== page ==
Return to PopoloCrois: A Story of Seasons Fairytale 3DS Review

If I asked you to name me a game that was an Japanese RPG mixed with farm simulation, then you would probably answer Rune Factory. It’s a spin-off of the Harvest Moon franchise that threw in a battle system, story and other JRPG traits, and has been going for about ten years. Return to PopoloCrois: A Story of Seasons Fairytale (Return to PopoloCrois from now on, because that title is long enough to grow a field of crops by the time you have finished saying it) is trying to blend the same concept together, although this time it’s with the Story of Seasons farming games, which is actually the new name for the Harvest Moon family since 2014, when Natsume kept the rights to the Harvest Moon name after XSeed took over its North America distribution. So, in actual fact, this is kind of related to Rune Factory, except crossing with PopoloCrois, a Japanese manga from the 1980s that was turned into a RPG series. Confusing I know, but the game itself is rather easy to understand, maybe just a little too much.

The PopoloCrois series puts the player in the role of Prince Pietro, and once again players take on the role of the Prince here. Pietro is an incredibly kind and pure-hearted boy who is celebrating his 13th birthday with friends and family, when a lady calling herself Marmela arrives with a plan to help the kingdom fight off their problem with the increase activity of wild black beasts causing havoc for the people of PopoploCrois. A few minutes into the story, the mischievous lady removes her ambassador cover and reveals to be a scheming enemy from the far away land of Galariland, but not before she sends poor Pietro through a portal after she misleads everyone into thinking Pietro is off to Galariland on a mission. Pietro is trapped in Galariland and must call on help from the local people to find a way back to his home town and save both Galariland and his own kingdom from the evil Lord Gryphot, who will undoubtedly devour PopoloCrois of all its nourishment, just like he already has with Galariland.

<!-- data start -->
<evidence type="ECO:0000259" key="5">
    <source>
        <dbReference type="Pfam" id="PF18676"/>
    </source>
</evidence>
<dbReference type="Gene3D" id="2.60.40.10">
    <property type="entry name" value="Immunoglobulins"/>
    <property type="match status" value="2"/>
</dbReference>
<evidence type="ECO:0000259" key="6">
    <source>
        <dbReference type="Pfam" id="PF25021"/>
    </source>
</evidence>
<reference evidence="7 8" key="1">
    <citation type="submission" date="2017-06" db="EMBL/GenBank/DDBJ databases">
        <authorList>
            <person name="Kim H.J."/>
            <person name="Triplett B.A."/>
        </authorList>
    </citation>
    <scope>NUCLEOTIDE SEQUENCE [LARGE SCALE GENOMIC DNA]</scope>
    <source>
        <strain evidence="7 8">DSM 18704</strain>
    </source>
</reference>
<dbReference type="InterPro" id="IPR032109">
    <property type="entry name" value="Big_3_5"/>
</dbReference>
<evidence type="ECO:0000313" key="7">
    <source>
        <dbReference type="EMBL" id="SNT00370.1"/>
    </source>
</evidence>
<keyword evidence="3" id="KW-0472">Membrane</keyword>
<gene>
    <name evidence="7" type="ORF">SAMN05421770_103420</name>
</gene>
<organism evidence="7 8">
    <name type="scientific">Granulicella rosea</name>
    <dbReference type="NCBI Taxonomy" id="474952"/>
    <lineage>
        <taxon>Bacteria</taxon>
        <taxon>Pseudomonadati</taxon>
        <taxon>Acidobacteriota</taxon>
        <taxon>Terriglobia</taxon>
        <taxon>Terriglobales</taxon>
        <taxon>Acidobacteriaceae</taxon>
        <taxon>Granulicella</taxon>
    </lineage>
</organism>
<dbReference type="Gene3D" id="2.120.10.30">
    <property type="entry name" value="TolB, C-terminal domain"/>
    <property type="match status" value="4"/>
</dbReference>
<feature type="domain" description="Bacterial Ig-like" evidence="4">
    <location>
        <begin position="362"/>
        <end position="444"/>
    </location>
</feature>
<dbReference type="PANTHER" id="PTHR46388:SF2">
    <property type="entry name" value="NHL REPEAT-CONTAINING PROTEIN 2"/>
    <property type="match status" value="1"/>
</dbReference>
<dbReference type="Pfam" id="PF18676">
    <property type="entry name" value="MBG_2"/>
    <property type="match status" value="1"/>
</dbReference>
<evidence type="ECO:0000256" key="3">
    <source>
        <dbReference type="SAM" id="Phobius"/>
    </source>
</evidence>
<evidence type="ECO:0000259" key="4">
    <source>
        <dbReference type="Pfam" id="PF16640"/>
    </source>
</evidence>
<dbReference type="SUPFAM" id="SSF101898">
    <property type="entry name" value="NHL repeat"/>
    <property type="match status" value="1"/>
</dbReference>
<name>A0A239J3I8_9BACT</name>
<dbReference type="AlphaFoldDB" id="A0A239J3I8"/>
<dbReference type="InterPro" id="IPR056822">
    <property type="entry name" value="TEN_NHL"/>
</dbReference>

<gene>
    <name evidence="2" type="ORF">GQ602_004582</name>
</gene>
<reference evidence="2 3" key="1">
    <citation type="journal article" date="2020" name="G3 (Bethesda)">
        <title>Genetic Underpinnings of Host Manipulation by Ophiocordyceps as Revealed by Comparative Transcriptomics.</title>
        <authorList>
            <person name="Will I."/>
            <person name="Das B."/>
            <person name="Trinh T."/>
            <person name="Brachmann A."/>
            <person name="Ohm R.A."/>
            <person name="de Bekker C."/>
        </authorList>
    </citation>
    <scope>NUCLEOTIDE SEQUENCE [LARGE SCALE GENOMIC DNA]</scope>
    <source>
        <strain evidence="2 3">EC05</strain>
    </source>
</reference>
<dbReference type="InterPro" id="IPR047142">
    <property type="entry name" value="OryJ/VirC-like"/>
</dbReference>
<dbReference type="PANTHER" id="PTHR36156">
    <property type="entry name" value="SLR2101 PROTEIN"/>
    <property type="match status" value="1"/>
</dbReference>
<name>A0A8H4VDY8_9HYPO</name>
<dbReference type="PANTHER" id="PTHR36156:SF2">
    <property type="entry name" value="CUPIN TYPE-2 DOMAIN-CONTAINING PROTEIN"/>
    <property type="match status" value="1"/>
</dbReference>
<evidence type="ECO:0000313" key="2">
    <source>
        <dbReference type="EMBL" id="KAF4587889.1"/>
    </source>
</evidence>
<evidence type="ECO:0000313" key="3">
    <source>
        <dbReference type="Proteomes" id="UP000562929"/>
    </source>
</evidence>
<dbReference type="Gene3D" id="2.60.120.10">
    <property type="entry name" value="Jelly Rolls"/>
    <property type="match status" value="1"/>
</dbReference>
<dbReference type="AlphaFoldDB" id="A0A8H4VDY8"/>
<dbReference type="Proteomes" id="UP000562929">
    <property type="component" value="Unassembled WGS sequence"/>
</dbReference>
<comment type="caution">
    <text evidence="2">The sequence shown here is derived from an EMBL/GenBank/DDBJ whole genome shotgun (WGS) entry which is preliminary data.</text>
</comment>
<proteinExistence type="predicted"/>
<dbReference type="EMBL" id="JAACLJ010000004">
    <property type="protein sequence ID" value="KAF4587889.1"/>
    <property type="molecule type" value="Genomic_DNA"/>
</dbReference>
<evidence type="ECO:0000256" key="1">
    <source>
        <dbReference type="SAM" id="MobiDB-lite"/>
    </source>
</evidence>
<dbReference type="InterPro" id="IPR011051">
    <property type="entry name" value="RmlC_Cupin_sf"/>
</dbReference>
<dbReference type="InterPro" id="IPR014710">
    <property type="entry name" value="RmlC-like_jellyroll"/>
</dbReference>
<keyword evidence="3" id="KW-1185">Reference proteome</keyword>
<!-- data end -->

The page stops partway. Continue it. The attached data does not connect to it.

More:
While the story is charming, evoking the whole fairytale aspect of its title, it’s certainly one that is aimed for the younger audience. It’s a story that is predictable for anyone who has watched children’s films over the years – what you see here is nothing you haven’t seen before. It’s simple to understand, but that said, Return to PopoloCrois does have some adorable moments, a bit of laughter and plenty of smiles. It’s made to make the player feel good about themselves, and when Pietro is being embarrassed talking to his friend Narcia that he oh so obviously fancies or watching the bizarre Pumpkinman do his wacky antics, you can’t help but feel taken in by the game’s friendly and happy tone. If you are person who is into complex plots or something a bit more adult and hate seeing cartoons, then Return to PopoloCrois will probably bore you to tears.